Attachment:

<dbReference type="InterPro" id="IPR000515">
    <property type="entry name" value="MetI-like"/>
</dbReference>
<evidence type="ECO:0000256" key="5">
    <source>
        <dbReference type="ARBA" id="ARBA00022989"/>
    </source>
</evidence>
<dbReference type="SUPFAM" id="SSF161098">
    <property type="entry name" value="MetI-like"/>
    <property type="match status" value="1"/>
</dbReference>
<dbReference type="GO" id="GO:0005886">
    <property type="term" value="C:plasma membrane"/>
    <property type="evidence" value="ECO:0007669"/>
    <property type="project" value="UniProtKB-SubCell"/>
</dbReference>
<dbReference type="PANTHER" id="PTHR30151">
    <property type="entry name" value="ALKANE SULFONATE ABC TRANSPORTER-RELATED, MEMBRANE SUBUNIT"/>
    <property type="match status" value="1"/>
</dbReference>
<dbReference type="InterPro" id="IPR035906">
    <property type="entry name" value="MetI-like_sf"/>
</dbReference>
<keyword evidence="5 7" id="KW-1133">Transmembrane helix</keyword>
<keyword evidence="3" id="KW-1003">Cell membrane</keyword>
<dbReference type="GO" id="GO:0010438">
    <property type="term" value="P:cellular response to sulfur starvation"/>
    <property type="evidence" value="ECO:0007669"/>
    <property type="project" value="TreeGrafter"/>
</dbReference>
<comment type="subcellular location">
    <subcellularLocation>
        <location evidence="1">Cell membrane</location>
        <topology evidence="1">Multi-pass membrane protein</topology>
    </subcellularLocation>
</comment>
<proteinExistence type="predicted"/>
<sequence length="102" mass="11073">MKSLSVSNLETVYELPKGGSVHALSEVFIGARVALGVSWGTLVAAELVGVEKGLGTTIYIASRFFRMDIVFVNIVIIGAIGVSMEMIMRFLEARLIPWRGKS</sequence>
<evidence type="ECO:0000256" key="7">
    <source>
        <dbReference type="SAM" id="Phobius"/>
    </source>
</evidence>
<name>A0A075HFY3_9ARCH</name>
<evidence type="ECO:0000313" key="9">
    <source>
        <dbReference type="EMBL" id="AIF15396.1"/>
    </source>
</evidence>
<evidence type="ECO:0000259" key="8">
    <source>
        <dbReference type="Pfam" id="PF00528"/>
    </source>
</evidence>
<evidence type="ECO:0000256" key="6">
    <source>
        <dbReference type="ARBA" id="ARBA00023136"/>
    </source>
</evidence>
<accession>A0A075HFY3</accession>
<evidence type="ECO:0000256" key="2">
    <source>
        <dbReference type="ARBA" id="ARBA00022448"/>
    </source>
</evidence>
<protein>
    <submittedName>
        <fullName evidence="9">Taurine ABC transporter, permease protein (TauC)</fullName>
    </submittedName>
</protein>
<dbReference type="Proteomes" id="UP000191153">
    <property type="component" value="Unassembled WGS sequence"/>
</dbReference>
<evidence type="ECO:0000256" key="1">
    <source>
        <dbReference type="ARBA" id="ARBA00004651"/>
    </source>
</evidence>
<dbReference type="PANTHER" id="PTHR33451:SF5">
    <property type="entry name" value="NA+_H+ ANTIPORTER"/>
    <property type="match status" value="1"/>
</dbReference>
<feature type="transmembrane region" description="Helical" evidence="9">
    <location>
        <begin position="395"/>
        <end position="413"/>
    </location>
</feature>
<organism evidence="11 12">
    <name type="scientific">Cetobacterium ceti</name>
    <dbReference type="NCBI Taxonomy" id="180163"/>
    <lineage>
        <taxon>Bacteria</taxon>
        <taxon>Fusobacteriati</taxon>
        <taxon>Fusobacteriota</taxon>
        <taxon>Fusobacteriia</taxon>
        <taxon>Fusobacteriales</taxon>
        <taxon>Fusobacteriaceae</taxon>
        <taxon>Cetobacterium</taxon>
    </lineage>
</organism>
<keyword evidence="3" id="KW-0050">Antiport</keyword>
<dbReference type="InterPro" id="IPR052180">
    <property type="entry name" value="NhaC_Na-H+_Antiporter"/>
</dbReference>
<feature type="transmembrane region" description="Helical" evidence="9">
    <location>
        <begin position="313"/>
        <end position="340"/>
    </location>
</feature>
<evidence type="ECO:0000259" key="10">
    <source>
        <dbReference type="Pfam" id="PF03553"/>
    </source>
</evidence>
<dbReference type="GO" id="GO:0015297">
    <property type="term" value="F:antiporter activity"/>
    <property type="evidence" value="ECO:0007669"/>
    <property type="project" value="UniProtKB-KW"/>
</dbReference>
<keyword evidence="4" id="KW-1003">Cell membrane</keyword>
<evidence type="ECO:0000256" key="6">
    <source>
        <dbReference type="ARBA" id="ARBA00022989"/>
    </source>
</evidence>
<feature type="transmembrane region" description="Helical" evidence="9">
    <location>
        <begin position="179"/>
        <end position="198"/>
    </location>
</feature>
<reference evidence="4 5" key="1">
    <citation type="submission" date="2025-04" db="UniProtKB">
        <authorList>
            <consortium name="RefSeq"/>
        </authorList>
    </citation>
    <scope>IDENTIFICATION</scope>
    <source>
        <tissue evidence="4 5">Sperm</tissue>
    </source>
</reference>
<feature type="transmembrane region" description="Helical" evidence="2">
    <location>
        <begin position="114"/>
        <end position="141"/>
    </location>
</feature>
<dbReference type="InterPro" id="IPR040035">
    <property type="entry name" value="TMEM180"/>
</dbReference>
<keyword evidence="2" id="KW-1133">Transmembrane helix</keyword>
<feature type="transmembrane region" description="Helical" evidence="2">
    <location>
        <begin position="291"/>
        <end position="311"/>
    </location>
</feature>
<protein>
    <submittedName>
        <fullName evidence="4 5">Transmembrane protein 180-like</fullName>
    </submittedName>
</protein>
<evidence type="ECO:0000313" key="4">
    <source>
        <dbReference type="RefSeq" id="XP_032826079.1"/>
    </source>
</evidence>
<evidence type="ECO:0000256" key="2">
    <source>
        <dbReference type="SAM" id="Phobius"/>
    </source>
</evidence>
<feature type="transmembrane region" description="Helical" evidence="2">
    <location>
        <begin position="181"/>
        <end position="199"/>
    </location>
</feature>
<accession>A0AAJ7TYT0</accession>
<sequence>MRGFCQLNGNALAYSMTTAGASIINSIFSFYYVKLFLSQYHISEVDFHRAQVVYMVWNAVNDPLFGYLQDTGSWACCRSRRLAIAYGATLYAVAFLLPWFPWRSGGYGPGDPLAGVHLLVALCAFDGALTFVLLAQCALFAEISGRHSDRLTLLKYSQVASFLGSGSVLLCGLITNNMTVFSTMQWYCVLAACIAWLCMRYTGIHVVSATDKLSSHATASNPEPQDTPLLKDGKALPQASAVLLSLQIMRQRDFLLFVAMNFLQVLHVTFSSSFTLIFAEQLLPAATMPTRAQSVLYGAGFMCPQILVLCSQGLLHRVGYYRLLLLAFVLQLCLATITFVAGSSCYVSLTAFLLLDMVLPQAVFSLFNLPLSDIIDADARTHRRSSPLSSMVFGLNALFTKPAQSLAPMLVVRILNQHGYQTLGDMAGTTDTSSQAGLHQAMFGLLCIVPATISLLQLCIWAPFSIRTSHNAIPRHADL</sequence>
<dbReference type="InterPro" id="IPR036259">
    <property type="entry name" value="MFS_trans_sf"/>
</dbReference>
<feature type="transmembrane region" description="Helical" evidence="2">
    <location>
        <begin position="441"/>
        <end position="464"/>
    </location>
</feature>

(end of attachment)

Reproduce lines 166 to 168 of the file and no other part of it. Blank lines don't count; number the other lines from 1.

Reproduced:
</protein>
<evidence type="ECO:0000313" key="4">
    <source>